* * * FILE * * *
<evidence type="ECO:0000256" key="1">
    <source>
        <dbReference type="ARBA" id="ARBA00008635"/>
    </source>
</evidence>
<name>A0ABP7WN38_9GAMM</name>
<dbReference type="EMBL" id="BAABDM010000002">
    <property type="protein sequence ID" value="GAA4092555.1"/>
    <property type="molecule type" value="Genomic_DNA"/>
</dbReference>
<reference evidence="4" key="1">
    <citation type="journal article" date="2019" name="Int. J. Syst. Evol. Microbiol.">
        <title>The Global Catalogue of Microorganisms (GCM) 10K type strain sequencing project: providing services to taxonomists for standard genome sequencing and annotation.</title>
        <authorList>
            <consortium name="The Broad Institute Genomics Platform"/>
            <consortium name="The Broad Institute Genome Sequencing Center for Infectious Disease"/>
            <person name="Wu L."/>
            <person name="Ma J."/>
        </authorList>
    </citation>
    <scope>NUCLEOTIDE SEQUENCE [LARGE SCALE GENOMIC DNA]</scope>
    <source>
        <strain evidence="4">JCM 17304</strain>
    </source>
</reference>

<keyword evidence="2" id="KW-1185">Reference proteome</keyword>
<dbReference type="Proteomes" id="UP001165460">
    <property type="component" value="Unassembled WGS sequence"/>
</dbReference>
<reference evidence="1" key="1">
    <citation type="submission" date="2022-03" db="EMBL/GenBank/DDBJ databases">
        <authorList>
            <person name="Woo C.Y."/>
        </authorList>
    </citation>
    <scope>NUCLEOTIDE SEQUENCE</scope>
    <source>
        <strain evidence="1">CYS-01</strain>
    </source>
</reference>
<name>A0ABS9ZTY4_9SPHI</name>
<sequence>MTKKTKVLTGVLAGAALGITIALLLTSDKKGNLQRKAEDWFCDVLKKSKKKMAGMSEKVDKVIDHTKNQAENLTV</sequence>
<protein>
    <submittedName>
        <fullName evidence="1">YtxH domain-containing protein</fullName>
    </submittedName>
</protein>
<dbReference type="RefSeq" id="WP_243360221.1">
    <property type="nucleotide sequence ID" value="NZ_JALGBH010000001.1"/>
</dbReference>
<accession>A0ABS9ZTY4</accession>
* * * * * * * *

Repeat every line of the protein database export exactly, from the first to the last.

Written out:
<evidence type="ECO:0000256" key="1">
    <source>
        <dbReference type="ARBA" id="ARBA00008635"/>
    </source>
</evidence>
<name>A0ABP7WN38_9GAMM</name>
<dbReference type="EMBL" id="BAABDM010000002">
    <property type="protein sequence ID" value="GAA4092555.1"/>
    <property type="molecule type" value="Genomic_DNA"/>
</dbReference>
<reference evidence="4" key="1">
    <citation type="journal article" date="2019" name="Int. J. Syst. Evol. Microbiol.">
        <title>The Global Catalogue of Microorganisms (GCM) 10K type strain sequencing project: providing services to taxonomists for standard genome sequencing and annotation.</title>
        <authorList>
            <consortium name="The Broad Institute Genomics Platform"/>
            <consortium name="The Broad Institute Genome Sequencing Center for Infectious Disease"/>
            <person name="Wu L."/>
            <person name="Ma J."/>
        </authorList>
    </citation>
    <scope>NUCLEOTIDE SEQUENCE [LARGE SCALE GENOMIC DNA]</scope>
    <source>
        <strain evidence="4">JCM 17304</strain>
    </source>
</reference>

<keyword evidence="2" id="KW-1185">Reference proteome</keyword>
<dbReference type="Proteomes" id="UP001165460">
    <property type="component" value="Unassembled WGS sequence"/>
</dbReference>
<reference evidence="1" key="1">
    <citation type="submission" date="2022-03" db="EMBL/GenBank/DDBJ databases">
        <authorList>
            <person name="Woo C.Y."/>
        </authorList>
    </citation>
    <scope>NUCLEOTIDE SEQUENCE</scope>
    <source>
        <strain evidence="1">CYS-01</strain>
    </source>
</reference>
<name>A0ABS9ZTY4_9SPHI</name>
<sequence>MTKKTKVLTGVLAGAALGITIALLLTSDKKGNLQRKAEDWFCDVLKKSKKKMAGMSEKVDKVIDHTKNQAENLTV</sequence>
<protein>
    <submittedName>
        <fullName evidence="1">YtxH domain-containing protein</fullName>
    </submittedName>
</protein>
<dbReference type="RefSeq" id="WP_243360221.1">
    <property type="nucleotide sequence ID" value="NZ_JALGBH010000001.1"/>
</dbReference>
<accession>A0ABS9ZTY4</accession>